When we last dived into budgets, we listed two common rules of thumb for determining your total marketing department budget: shooting for about 10% of your firm’s revenue, and adjusting last year’s budget by revenue growth.

We all know there are other — harder — ways to set the budget, however. Among the darker corners of the financial toolbox is zero-based budgeting, a method that asks departments to justify each item of the budget line by line.

Zero-based budgeting resurfaced in the news when Unilever CEO Paul Polman announced it would zero-base the marketing budget in a talk to investors earlier this year. The tactic may provide extra value in a fiscal year that the organization is bracing for. “I expect market conditions to be, if anything, more challenging and more volatile than in 2015,” Polman said.

Taking a completely fresh look at spend can drive efficiencies when times call for it — McKinsey & Co. says it can save 10% to 25% in SG&A costs within six months.

And it is a year of rising costs. An entire 40% of the average advertising bucket is tied up in production costs and is being driven by process inefficiencies, according to our survey of over 300 enterprise U.S. CMOs, VPs, and Marketing Directors.

But zero-based budgeting is widely described as rigorous and time-consuming in addition to being largely unfamiliar in the first place. How can departments interested in the benefits of zero-basing make the process more quick and bearable? Here are three quick ideas.

Don’t Zero-Base the Whole Department

One way to ease into zero-basing is to simply not bite off more than what you can chew. Unilever piloted zero-based budgeting for one year in Thailand, for instance, which reduced its overall spending by 2% as a share of sales, Ad Age reports.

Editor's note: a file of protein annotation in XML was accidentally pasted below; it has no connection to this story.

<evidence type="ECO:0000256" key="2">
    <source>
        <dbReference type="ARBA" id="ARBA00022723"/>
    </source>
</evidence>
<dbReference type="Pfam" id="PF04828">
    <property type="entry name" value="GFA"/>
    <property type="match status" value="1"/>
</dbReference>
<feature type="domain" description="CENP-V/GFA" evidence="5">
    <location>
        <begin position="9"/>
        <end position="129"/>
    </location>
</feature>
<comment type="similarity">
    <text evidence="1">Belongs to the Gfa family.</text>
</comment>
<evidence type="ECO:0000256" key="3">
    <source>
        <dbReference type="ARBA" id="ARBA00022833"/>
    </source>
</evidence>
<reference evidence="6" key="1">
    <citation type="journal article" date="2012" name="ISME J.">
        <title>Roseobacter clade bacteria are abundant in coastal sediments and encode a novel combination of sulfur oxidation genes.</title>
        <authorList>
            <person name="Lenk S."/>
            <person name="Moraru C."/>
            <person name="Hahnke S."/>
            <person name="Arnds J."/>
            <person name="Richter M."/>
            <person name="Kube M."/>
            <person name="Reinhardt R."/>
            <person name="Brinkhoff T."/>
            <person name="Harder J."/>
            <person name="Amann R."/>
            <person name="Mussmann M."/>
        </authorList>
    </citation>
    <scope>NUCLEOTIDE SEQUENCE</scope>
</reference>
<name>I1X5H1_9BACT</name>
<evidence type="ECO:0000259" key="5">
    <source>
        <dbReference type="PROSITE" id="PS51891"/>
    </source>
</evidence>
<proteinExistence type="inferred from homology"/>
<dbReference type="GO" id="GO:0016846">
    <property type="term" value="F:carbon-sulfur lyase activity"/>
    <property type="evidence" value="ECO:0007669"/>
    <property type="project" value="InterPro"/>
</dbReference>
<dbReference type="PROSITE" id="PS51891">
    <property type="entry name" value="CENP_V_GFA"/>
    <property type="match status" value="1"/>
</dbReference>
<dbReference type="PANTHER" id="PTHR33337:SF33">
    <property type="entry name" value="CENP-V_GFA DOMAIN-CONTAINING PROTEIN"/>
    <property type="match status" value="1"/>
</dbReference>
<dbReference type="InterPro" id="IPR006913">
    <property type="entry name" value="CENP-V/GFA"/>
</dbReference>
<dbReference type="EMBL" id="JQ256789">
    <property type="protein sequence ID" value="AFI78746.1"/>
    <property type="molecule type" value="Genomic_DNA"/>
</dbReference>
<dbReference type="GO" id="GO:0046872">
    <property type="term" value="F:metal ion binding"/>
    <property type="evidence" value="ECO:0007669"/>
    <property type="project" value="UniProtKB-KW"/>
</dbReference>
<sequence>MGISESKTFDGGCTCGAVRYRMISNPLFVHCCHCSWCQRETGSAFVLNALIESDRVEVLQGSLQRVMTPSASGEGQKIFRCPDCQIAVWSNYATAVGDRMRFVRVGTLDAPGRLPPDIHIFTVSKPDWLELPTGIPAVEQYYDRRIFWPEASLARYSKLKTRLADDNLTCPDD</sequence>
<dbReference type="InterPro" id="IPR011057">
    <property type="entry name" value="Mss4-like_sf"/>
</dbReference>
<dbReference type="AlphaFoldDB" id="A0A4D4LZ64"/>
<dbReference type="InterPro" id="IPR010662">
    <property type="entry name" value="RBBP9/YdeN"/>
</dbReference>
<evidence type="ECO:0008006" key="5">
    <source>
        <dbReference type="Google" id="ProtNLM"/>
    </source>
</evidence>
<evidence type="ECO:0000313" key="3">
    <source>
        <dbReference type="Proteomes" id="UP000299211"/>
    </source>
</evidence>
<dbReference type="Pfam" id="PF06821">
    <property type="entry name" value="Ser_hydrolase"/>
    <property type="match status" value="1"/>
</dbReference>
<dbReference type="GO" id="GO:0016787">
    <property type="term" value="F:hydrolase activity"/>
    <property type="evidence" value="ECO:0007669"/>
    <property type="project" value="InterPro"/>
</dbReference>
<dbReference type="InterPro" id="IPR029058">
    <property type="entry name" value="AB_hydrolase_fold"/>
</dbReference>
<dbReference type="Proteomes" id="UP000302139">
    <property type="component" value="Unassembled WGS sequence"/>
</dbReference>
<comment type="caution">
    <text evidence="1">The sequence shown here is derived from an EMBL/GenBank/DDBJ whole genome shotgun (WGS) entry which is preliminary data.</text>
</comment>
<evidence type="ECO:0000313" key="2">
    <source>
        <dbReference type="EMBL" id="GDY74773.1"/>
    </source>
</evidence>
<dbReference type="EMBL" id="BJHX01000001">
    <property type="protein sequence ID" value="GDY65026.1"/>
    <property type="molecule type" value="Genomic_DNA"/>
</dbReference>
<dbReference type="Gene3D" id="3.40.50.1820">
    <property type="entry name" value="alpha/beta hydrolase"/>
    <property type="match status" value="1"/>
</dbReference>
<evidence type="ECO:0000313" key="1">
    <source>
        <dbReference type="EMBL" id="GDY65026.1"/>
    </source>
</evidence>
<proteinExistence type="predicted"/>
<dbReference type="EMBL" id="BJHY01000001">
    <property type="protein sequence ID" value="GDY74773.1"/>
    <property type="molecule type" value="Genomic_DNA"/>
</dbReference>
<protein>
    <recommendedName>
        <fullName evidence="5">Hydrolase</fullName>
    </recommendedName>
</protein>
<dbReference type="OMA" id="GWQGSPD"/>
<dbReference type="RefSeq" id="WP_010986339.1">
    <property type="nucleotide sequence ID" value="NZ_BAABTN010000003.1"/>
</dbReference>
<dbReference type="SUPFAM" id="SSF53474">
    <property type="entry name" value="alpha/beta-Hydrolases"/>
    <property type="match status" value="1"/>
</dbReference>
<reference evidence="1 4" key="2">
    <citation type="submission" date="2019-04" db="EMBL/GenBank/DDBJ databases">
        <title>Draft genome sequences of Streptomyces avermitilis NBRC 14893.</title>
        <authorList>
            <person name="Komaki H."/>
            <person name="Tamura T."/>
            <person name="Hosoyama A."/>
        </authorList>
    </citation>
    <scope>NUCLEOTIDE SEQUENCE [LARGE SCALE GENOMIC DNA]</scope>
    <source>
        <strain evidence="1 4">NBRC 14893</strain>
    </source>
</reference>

Try looking for business units, product categories, regions, or brands that would benefit most from zero-based budgeting or that have trouble contributing to high-level departmental goals. You can pick and choose groups based on objective performance and operational data; maybe only certain brands in certain regions merit the process at the moment.

Zero-basing just a slice of the overall department will cut down on the time to pin down and implement budgets while also yielding insights about exactly what does and doesn’t drive down unnecessary spend and why.

Don’t Zero-Base Every Year

Proponents of zero-based budgeting say that ideally, the process is more than just a budgeting tactic; “World-class ZBB efforts successfully build cultures of cost management throughout the organization,” McKinsey states. That means that if you’re going to zero-base just once, you’re less likely to realize the full benefits.

The flip-side of that is: if you zero-base the right way, you can expect benefits beyond the fiscal year at hand because you’re creating a culture of cost-consciousness. Plus, zero-basing asks you to examine and assess fundamental assumptions about marketing strategy — these probably aren’t changing year to year.

That means you have the opportunity to zero-base less frequently than once a year — and in the subsequent years, use the previous year’s budget as a baseline so that you continue to foster a culture of cost awareness while working off of your core, zero-basing assumptions.

The Hybrid Approach

To realize even more efficiencies without fully diving into zero-based budgeting, you can combine the two methods above; select some departments or divisions to undergo zero-basing one year and move onto to other groups in following years, creating a rotational schedule. The caveat is that you may face logistical complexity when it comes to guiding teams throughout the zero-basing process according to CEB, but if you can deliver that training successfully, it means you’re regularly instilling cost-consciousness across the entire organization in a relatively painless way.

As we look for ways to harness efficiencies without sacrificing creativity, we don’t need to shy away from the tactics that can have a dramatic impact. An effective budget is a function of understanding both what the marketing department should do and how the team should do it. However you choose to tackle spend, make sure you have the tools that will paint a clear picture of your marketing team’s activities.